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Persia Woolley

Persia WoolleyBesides the historical fantasies listed below, Persia Woolley  has also written non-fiction books on writing and on child custory and single motherhood. FIND THOSE HERE.

Child of the Northern Spring: Guinevere’s early life

Child of the Northern Spring by Persia Woolley

Child of the Northern Spring is not, strictly speaking, a retelling of the Arthurian legend. I discovered it on a used-bookstore shelf and didn't realize that it was the first book in a trilogy, and that it only dealt with Guinevere's early life, up until her marriage to Arthur.

Persia Woolley’s Guinevere isn't the annoying, preachy character you might recall from Marion Zimmer Bradley’s The Mists of Avalon, but neither is she the fascinating character readers might be hoping for. She’s like many other young romance heroines: a sweet, tomboyish girl who loves horses.

I was looking forward to seeing how she developed, though, as she grew older and took on the mantle of Queen. Readers should be advised ... Read More

Queen of the Summer Stars: Best retelling of Guinevere & Lancelot

Queen of the Summer Stars by Persia Woolley

I didn't plan on reading Queen of the Summer Stars, since I was disappointed with the previous installment, Child of the Northern Spring. But one day I was in an Arthurian mood, saw the last two volumes at the library, and said "Hey, what the heck?" I was pleasantly surprised by books two and three; I'm glad I changed my mind and read them.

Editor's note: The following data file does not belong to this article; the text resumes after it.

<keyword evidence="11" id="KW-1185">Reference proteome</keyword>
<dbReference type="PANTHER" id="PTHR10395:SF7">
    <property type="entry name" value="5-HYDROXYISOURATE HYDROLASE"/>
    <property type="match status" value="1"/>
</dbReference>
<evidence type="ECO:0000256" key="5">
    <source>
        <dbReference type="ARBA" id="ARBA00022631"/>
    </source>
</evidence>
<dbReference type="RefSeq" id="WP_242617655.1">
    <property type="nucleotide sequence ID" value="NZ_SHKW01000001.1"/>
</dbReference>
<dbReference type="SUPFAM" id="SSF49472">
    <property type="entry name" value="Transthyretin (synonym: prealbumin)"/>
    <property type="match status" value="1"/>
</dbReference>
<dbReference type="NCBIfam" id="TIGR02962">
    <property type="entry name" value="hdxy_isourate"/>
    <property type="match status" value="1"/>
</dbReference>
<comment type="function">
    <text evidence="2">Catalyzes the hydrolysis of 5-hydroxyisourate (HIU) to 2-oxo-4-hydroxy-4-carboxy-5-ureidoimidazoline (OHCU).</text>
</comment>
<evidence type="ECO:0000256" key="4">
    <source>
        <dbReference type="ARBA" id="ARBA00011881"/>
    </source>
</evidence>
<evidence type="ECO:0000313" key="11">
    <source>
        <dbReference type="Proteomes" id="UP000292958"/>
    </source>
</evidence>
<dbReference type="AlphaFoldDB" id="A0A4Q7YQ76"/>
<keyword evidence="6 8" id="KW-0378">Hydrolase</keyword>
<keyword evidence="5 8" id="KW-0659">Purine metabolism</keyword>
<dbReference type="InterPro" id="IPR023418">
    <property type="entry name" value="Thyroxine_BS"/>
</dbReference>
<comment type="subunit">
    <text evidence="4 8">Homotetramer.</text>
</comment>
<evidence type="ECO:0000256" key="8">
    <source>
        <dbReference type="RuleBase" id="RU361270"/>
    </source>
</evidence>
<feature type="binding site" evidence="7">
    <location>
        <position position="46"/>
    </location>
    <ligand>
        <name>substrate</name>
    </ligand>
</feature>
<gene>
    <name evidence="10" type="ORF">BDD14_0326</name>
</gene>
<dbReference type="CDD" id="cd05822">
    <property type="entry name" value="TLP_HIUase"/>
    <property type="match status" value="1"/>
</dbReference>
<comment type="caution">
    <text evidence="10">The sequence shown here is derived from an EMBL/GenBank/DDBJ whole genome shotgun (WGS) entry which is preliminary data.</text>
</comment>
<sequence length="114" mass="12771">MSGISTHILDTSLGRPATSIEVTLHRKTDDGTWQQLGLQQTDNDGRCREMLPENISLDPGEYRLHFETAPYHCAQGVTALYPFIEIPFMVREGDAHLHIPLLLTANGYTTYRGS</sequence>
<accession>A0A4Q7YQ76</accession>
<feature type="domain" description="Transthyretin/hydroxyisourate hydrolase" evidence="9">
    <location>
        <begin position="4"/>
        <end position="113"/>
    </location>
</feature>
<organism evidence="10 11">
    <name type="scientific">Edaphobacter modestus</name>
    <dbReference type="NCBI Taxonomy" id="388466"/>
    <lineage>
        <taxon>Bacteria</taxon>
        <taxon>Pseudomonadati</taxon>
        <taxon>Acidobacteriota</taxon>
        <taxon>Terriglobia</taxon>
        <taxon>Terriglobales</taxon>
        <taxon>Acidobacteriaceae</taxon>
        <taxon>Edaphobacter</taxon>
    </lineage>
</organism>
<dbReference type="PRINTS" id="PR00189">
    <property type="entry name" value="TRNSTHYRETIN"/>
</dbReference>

Queen of the Summer Stars starts slowly. Guinevere seems more like a fly-on-the-wall narrator than a character for the first half of the book. She constantly regales us with all of the doings in Camelot — every banquet, affair, and border skirmish. But she doesn't talk much about what's going on in her own head. The result of this is that, whenever she suddenly acts with strong emotion, it comes out of left field. For example, at one point she lets two strangers talk her i... Read More

Guinevere: The Legend in Autumn

Guinevere: The Legend in Autumn by Persia Woolley

Guinevere: The Legend in Autumn is a good book, even though it perpetuates the flaws seen in Persia Woolley's previous Guinevere Trilogy novels, Child of the Northern Spring and Queen of the Summer Stars. Woolley's Guinevere still has a habit of distancing herself from the story, briskly rattling off the legendary happenings like an anchorwoman for the Camelot Nightly News; and Woolley's desire to tell the Arthurian legend without the use of supernatural elements results in cumbersome and byzantine plot devices as the author attempts to explain magical events without the magic. But all of this aside, this is a compelling and enjoyable conclusion to the series.

In Guinevere: The Legend in Autumn, the dream of Camelot begins to fall apart. There are quarrels: Guinevere and Lancelot fight bitterly over Elaine of Carbonek, whom Lancelot accidentally slept with. Mordred, whose best frie... Read More